They tell us it’s “flattening the curve.”
However, there are a huge number of economic impacts we will need to go through now that the Wuhan coronavirus escaped its Chinese captivity and has gone global. Let’s just look at one arena of economics for example. (And yes, the pun was intended.)
On Wednesday, just after I put up my previous post, it was announced that the NBA season was “suspended” until further notice. This quickly extended to the NHL and MLB, with the NCAA topping all of them and completely cancelling ALL winter and spring championship events. (In other words, it’s not just March Madness: the College World Series, normally held in late May into June, is off, too.)
I already feel horrible for those seniors who may have been going to The Dance for the first and only time in their college careers, but one also has to consider those people whose livelihood depends in part on these events. It’s two dates that the workers at the Mercedes-Benz arena in Atlanta will now be off, not to mention the host facilities of the other regionals that are held over two nights at various venues. (In the early rounds, this can be a full shift from noon to 9 or 10 at night.) Even worse is the fate of those who work at NBA or NHL host arenas, as their facilities are often used 5 nights a week or more thanks to sports, concerts, and other large gatherings. The same goes for spring training venues, which are used nearly every day during this time of year thanks to teams sharing fields and split-squad games. Now these facilities are closed to the public and these employees are out of work.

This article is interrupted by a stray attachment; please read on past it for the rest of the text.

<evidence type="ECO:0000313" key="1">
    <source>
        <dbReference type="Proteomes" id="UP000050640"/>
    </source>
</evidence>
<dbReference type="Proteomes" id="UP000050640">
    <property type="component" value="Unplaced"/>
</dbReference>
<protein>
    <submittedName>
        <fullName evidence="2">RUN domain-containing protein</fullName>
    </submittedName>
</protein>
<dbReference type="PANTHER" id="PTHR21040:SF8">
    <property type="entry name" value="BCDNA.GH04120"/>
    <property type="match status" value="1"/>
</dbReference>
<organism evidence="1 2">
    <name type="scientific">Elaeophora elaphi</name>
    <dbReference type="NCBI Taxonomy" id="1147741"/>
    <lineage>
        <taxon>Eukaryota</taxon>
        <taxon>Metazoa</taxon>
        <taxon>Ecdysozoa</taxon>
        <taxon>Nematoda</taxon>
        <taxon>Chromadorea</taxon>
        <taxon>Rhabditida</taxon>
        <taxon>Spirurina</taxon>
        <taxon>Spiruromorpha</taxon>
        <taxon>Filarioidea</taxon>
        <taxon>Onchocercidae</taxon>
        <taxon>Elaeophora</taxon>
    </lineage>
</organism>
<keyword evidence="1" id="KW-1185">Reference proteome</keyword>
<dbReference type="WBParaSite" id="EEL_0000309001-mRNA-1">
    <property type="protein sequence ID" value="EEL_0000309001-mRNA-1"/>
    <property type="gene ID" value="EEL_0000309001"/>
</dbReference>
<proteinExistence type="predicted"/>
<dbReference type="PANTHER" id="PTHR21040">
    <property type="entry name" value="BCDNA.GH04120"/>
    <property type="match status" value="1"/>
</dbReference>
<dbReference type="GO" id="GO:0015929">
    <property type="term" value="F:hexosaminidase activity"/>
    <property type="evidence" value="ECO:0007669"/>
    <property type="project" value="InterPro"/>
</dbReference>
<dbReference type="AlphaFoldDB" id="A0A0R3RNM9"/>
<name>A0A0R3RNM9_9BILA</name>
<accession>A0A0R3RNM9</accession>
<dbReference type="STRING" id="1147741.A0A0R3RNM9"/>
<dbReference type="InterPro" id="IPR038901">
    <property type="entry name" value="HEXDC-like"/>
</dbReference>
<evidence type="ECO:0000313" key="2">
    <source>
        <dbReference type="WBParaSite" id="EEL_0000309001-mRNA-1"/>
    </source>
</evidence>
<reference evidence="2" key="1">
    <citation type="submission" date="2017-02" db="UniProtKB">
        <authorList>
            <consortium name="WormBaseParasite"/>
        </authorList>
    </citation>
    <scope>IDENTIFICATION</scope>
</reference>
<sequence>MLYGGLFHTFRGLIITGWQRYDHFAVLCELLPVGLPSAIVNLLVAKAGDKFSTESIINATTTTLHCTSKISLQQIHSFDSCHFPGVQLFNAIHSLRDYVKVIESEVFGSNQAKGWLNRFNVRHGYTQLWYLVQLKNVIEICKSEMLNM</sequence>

Generally these workers are the folks who were barely scraping by, so this pandemic is going to make it more difficult for them to pay their bills. (One exception: those who work for Ilitch Holdings, which owns Little Caesars along with the Detroit Tigers and Detroit Red Wings, among other entertainment properties. They are going to compensate part-timers for games and events they miss thanks to the cancellations, which included the NCAA hockey Frozen Four.)
So there are a number of events which will be lost and never made up; lost opportunities for commerce. Granted, public health is important but my gut feeling is that we’ve overreacted to this epidemic insofar as governmental entities are concerned. It’s one thing for a privately-run league to suspend operations for several weeks, but government declaring a state of emergency and forcing the cancellation of events slated to hold more than a few dozen people may be a little beyond the pale. These things should be decided by organizers, not dictated. Believe it or not – and despite the hoarders who think they need two cases of toilet paper – we have a little common sense left in this world.
I also believe we needed an end date to this state of emergency, or at least a date certain to re-evaluate the situation. Declare a state of emergency through March 31, with an interim deadline of perhaps March 28 to determine further course of action. (The professional baseball world at least knows two weeks’ worth of games will be cancelled, so that alternate planning can take place.) Much of the reason the stock market and oil futures have tanked over the last month is the uncertainty of the situation. Now we can’t predict a virus, but I think we can at least give a firm date for attempting to return to normal.
As I see it, leaving stuff open-ended gives potential for additional mischief from the “never let a crisis go to waste” crowd. We’re already staring a recession dead in the face (unless pent-up demand rescues us in 2020 Q2) and, being an election year, we know what that means. As always, the government has to do something to insure its re-election as opposed to following the Constitution or adhering to limited-government principles that would suggest a more hands-off approach.
We’ve already seen what a media-enhanced panic looks like by checking out the store shelves, so it’s time for vigilance and, once this is over, preparation for the next time. Trust me, it WILL happen again.